10 Reasons Why People Living With Pain Should Exercise

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Exercise can be highly beneficial for people living with pain. But every person is unique so working closely with your doctor to ensure the activities you want to do are appropriate is important.

Why Exercise Matters When You're Living With Pain

No matter what type of exercise you pick, there are many powerful reasons for people living with pain to start exercising. Here are my top 10:

  1. When you get to the point that you can exercise hard (and this won’t be right away but you can build up to it pretty quickly), your body will reward you by releasing endorphins. Endorphins are nature’s own painkillers—and they are completely safe! Athletes call this an “endorphin rush.” For people living with pain, you may find that your pain suddenly decreases and a good mood sneaks up on you!
  2. Many exercises help build up muscles that can help you manage your pain better. For instance, building a strong core through Pilates or free-weight training can help support your back better. 
  3. Even mild exercise—if that’s all you can muster—will get your blood flowing. If you are sedentary, blood tends to pool around your organs. Getting the blood oxygenated and into normal circulation is going to make you feel better all over.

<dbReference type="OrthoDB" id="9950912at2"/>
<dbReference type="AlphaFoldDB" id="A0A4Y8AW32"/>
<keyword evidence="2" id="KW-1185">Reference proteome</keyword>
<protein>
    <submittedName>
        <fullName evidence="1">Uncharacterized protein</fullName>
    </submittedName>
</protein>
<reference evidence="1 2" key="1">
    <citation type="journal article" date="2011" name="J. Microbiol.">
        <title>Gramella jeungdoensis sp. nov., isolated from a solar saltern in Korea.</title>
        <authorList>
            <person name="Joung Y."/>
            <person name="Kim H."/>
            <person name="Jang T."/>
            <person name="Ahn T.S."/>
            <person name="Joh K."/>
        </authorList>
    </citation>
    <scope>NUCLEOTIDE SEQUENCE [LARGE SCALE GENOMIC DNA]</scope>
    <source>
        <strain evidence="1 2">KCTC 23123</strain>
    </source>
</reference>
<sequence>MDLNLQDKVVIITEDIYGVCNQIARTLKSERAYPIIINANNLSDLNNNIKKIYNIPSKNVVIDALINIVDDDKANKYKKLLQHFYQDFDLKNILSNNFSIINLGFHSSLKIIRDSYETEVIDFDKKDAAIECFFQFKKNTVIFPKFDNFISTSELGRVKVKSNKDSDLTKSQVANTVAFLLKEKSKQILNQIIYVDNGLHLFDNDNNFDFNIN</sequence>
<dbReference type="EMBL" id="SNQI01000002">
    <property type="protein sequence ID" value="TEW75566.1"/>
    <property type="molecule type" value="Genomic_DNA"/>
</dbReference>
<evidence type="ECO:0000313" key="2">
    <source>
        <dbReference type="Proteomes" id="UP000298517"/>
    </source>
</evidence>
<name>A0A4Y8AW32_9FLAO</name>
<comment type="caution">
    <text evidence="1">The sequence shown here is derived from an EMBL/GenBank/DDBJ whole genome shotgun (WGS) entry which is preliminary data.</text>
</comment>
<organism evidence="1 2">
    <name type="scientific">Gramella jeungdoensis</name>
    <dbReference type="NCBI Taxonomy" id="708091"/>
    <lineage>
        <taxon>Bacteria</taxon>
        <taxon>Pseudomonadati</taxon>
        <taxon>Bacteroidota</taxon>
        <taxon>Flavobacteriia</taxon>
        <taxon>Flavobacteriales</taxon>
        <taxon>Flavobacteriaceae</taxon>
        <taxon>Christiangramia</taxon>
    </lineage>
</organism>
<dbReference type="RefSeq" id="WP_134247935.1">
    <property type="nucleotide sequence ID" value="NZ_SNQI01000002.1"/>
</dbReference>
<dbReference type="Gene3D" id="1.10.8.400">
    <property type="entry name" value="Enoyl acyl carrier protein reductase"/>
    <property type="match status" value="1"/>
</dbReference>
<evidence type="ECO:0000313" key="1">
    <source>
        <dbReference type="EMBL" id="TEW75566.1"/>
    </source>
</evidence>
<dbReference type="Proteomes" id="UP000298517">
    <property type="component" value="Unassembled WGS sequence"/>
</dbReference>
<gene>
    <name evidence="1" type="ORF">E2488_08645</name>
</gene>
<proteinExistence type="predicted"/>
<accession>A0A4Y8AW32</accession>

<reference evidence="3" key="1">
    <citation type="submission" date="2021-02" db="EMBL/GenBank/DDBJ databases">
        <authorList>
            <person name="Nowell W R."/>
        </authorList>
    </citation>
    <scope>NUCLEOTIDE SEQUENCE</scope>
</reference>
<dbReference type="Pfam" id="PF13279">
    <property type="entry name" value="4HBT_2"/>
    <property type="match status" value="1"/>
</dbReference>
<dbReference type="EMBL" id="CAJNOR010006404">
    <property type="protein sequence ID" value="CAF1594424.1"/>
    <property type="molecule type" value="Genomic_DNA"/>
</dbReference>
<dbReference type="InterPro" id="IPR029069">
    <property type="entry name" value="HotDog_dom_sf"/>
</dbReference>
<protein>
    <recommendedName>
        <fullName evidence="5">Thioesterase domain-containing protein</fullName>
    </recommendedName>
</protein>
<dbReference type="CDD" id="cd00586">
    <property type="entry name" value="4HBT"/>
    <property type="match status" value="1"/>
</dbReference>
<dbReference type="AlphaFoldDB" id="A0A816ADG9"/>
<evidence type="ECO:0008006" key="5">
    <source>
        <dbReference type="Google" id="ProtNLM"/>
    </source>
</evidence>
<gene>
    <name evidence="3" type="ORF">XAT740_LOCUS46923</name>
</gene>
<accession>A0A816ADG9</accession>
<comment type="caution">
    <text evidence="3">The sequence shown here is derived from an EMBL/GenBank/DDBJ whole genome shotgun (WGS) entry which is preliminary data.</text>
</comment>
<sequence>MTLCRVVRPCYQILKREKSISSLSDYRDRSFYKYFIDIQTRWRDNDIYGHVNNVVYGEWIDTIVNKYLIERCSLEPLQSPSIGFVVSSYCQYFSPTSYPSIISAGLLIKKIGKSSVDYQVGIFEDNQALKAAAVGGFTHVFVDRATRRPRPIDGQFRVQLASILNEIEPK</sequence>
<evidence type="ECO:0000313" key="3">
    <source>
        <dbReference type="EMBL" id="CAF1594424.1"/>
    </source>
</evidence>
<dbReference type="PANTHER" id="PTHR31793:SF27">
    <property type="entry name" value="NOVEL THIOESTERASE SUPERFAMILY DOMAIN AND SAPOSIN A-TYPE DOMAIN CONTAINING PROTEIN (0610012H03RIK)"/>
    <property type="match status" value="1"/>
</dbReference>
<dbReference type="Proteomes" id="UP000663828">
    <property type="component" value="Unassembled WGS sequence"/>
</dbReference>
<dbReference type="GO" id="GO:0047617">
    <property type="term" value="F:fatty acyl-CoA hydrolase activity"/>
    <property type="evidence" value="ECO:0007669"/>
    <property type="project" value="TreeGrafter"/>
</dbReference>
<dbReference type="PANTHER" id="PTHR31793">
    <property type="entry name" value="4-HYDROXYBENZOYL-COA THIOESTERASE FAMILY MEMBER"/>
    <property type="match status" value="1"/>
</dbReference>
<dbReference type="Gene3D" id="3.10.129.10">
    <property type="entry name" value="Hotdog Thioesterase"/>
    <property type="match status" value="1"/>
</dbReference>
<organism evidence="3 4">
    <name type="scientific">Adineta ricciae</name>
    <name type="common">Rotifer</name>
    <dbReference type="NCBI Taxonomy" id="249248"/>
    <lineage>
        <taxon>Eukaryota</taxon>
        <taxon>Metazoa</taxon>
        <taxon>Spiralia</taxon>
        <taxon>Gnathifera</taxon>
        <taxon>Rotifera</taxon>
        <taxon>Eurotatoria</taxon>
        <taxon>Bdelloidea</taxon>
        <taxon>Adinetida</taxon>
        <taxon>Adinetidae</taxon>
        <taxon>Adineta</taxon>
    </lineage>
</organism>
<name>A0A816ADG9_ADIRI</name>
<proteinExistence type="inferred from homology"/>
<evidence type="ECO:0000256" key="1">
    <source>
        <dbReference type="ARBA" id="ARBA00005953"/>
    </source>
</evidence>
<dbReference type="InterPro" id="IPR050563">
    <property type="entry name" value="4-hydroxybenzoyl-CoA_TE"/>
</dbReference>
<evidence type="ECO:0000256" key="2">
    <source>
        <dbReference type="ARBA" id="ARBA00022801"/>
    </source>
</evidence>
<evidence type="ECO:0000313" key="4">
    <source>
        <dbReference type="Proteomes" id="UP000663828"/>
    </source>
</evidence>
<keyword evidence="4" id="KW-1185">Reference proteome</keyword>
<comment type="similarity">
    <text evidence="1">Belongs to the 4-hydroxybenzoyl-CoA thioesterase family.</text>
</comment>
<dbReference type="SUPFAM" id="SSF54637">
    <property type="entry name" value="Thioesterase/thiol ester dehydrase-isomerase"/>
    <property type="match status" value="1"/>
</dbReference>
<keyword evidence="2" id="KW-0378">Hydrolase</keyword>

4. Exercise strengthens your heart and lung function, which deteriorates rapidly if you are bed-ridden or don’t get up much because of your pain. Good cardio function will improve your energy level and help fight fatigue.
  5. Science does not fully understand the link between depression and pain, but it is real. Exercise is one of the best depression-busters there is. Regular exercise can help you keep the blues away and that alone may reduce your pain.
  6. Regular exercise can help you burn calories and greatly aid in weight loss. Being overweight or obese can be a major contributor to your painful condition. In fact, people who lose even relatively modest amounts of weight (such as a person who is 100 pounds overweight losing 10 pounds) often discover their pain is markedly reduced. It is very hard to lose weight by dieting alone, but dieting and exercise can help you shed some of the pounds that are contributing to your pain.